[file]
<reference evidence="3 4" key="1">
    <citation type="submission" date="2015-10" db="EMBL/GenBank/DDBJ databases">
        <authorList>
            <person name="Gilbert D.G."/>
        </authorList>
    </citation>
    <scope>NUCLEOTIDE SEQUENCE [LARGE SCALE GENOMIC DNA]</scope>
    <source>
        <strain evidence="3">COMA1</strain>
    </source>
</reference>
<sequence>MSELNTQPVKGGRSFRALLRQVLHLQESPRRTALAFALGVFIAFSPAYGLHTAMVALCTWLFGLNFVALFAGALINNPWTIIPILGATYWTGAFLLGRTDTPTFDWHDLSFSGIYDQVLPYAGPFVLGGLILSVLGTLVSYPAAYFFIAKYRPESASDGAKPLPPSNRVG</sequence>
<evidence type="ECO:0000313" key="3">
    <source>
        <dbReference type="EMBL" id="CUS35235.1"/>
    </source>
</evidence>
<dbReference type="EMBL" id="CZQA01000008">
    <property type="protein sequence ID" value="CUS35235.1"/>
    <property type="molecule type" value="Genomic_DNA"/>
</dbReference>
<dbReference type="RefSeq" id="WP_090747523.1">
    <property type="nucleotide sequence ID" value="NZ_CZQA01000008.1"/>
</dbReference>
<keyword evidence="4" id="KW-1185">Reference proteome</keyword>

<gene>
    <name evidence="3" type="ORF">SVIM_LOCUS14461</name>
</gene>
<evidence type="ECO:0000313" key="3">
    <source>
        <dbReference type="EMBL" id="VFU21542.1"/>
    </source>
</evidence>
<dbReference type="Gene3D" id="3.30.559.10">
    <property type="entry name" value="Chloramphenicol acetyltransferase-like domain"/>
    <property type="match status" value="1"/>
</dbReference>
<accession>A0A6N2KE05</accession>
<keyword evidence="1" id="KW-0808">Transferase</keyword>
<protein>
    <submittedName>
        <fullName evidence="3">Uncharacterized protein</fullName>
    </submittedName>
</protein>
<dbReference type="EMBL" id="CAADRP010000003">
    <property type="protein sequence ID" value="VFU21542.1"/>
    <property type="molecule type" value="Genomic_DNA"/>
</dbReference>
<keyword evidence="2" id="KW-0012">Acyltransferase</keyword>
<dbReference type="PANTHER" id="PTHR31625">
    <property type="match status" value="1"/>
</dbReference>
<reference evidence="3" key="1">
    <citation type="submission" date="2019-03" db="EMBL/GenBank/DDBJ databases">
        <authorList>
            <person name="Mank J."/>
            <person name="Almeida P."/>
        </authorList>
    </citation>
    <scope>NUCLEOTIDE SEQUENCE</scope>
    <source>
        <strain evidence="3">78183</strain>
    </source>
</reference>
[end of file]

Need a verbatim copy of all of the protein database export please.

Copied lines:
<reference evidence="3 4" key="1">
    <citation type="submission" date="2015-10" db="EMBL/GenBank/DDBJ databases">
        <authorList>
            <person name="Gilbert D.G."/>
        </authorList>
    </citation>
    <scope>NUCLEOTIDE SEQUENCE [LARGE SCALE GENOMIC DNA]</scope>
    <source>
        <strain evidence="3">COMA1</strain>
    </source>
</reference>
<sequence>MSELNTQPVKGGRSFRALLRQVLHLQESPRRTALAFALGVFIAFSPAYGLHTAMVALCTWLFGLNFVALFAGALINNPWTIIPILGATYWTGAFLLGRTDTPTFDWHDLSFSGIYDQVLPYAGPFVLGGLILSVLGTLVSYPAAYFFIAKYRPESASDGAKPLPPSNRVG</sequence>
<evidence type="ECO:0000313" key="3">
    <source>
        <dbReference type="EMBL" id="CUS35235.1"/>
    </source>
</evidence>
<dbReference type="EMBL" id="CZQA01000008">
    <property type="protein sequence ID" value="CUS35235.1"/>
    <property type="molecule type" value="Genomic_DNA"/>
</dbReference>
<dbReference type="RefSeq" id="WP_090747523.1">
    <property type="nucleotide sequence ID" value="NZ_CZQA01000008.1"/>
</dbReference>
<keyword evidence="4" id="KW-1185">Reference proteome</keyword>

<gene>
    <name evidence="3" type="ORF">SVIM_LOCUS14461</name>
</gene>
<evidence type="ECO:0000313" key="3">
    <source>
        <dbReference type="EMBL" id="VFU21542.1"/>
    </source>
</evidence>
<dbReference type="Gene3D" id="3.30.559.10">
    <property type="entry name" value="Chloramphenicol acetyltransferase-like domain"/>
    <property type="match status" value="1"/>
</dbReference>
<accession>A0A6N2KE05</accession>
<keyword evidence="1" id="KW-0808">Transferase</keyword>
<protein>
    <submittedName>
        <fullName evidence="3">Uncharacterized protein</fullName>
    </submittedName>
</protein>
<dbReference type="EMBL" id="CAADRP010000003">
    <property type="protein sequence ID" value="VFU21542.1"/>
    <property type="molecule type" value="Genomic_DNA"/>
</dbReference>
<keyword evidence="2" id="KW-0012">Acyltransferase</keyword>
<dbReference type="PANTHER" id="PTHR31625">
    <property type="match status" value="1"/>
</dbReference>
<reference evidence="3" key="1">
    <citation type="submission" date="2019-03" db="EMBL/GenBank/DDBJ databases">
        <authorList>
            <person name="Mank J."/>
            <person name="Almeida P."/>
        </authorList>
    </citation>
    <scope>NUCLEOTIDE SEQUENCE</scope>
    <source>
        <strain evidence="3">78183</strain>
    </source>
</reference>